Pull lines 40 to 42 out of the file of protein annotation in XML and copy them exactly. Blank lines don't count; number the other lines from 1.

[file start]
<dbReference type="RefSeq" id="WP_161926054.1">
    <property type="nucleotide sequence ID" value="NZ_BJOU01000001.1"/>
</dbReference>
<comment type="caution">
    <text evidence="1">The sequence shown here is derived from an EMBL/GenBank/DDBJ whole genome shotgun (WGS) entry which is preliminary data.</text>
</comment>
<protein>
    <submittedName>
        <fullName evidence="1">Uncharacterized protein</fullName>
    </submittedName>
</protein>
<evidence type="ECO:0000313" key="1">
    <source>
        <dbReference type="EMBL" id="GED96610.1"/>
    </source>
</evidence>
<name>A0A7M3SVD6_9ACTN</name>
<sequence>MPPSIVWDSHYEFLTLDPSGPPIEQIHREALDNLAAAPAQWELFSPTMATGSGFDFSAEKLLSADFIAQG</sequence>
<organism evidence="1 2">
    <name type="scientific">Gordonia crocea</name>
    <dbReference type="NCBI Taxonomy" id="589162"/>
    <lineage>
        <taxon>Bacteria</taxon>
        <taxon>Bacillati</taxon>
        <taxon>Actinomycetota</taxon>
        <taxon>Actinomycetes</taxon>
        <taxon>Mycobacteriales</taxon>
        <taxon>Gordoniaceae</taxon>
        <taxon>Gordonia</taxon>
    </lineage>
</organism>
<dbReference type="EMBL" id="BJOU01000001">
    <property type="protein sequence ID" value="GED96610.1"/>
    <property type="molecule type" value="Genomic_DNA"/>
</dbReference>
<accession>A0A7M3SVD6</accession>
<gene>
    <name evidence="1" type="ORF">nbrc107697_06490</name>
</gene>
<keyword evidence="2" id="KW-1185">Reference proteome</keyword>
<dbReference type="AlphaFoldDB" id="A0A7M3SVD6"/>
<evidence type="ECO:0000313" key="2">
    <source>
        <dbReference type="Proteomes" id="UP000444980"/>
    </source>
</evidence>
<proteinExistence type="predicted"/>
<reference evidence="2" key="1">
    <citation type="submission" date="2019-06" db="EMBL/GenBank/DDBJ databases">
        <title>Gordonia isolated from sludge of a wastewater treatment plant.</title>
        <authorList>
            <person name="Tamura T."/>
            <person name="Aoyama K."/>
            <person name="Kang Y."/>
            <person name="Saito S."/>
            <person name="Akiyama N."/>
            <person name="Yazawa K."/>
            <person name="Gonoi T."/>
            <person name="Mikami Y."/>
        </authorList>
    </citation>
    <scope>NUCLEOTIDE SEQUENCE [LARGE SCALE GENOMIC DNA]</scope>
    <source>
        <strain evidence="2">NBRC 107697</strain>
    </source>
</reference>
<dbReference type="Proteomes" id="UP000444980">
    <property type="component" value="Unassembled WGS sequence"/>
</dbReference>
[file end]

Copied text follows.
<keyword evidence="2" id="KW-1185">Reference proteome</keyword>
<dbReference type="AlphaFoldDB" id="A0A7M3SVD6"/>
<evidence type="ECO:0000313" key="2">